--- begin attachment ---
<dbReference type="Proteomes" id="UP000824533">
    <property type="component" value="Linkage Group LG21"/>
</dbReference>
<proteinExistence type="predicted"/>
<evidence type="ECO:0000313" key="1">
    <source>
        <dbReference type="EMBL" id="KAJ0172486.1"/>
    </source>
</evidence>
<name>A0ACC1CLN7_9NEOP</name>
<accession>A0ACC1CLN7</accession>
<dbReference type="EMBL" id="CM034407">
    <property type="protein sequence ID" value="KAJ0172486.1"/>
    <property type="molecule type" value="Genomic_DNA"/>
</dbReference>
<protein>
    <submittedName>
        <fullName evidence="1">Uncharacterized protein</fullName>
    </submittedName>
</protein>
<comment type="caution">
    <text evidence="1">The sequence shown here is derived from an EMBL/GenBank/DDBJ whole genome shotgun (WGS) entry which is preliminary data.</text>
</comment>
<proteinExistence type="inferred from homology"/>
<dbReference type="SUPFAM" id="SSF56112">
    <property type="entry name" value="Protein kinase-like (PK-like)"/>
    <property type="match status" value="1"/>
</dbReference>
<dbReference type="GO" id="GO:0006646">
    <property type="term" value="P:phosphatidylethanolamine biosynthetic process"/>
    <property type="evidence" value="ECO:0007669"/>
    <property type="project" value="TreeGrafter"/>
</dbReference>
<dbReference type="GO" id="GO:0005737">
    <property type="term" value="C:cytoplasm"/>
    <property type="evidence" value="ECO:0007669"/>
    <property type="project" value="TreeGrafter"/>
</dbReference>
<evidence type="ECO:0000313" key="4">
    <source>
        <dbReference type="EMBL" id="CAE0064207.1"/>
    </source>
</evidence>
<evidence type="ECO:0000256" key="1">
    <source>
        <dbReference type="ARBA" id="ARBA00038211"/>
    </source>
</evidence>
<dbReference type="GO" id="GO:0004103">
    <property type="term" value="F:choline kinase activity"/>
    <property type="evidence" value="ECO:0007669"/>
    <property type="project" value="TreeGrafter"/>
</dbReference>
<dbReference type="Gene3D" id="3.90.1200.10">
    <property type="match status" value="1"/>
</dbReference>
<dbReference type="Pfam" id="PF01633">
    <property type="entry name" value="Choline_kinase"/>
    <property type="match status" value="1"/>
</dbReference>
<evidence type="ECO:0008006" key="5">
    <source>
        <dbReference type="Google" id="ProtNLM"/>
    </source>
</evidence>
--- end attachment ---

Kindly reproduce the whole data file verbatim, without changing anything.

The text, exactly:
<dbReference type="Proteomes" id="UP000824533">
    <property type="component" value="Linkage Group LG21"/>
</dbReference>
<proteinExistence type="predicted"/>
<evidence type="ECO:0000313" key="1">
    <source>
        <dbReference type="EMBL" id="KAJ0172486.1"/>
    </source>
</evidence>
<name>A0ACC1CLN7_9NEOP</name>
<accession>A0ACC1CLN7</accession>
<dbReference type="EMBL" id="CM034407">
    <property type="protein sequence ID" value="KAJ0172486.1"/>
    <property type="molecule type" value="Genomic_DNA"/>
</dbReference>
<protein>
    <submittedName>
        <fullName evidence="1">Uncharacterized protein</fullName>
    </submittedName>
</protein>
<comment type="caution">
    <text evidence="1">The sequence shown here is derived from an EMBL/GenBank/DDBJ whole genome shotgun (WGS) entry which is preliminary data.</text>
</comment>
<proteinExistence type="inferred from homology"/>
<dbReference type="SUPFAM" id="SSF56112">
    <property type="entry name" value="Protein kinase-like (PK-like)"/>
    <property type="match status" value="1"/>
</dbReference>
<dbReference type="GO" id="GO:0006646">
    <property type="term" value="P:phosphatidylethanolamine biosynthetic process"/>
    <property type="evidence" value="ECO:0007669"/>
    <property type="project" value="TreeGrafter"/>
</dbReference>
<dbReference type="GO" id="GO:0005737">
    <property type="term" value="C:cytoplasm"/>
    <property type="evidence" value="ECO:0007669"/>
    <property type="project" value="TreeGrafter"/>
</dbReference>
<evidence type="ECO:0000313" key="4">
    <source>
        <dbReference type="EMBL" id="CAE0064207.1"/>
    </source>
</evidence>
<evidence type="ECO:0000256" key="1">
    <source>
        <dbReference type="ARBA" id="ARBA00038211"/>
    </source>
</evidence>
<dbReference type="GO" id="GO:0004103">
    <property type="term" value="F:choline kinase activity"/>
    <property type="evidence" value="ECO:0007669"/>
    <property type="project" value="TreeGrafter"/>
</dbReference>
<dbReference type="Gene3D" id="3.90.1200.10">
    <property type="match status" value="1"/>
</dbReference>
<dbReference type="Pfam" id="PF01633">
    <property type="entry name" value="Choline_kinase"/>
    <property type="match status" value="1"/>
</dbReference>
<evidence type="ECO:0008006" key="5">
    <source>
        <dbReference type="Google" id="ProtNLM"/>
    </source>
</evidence>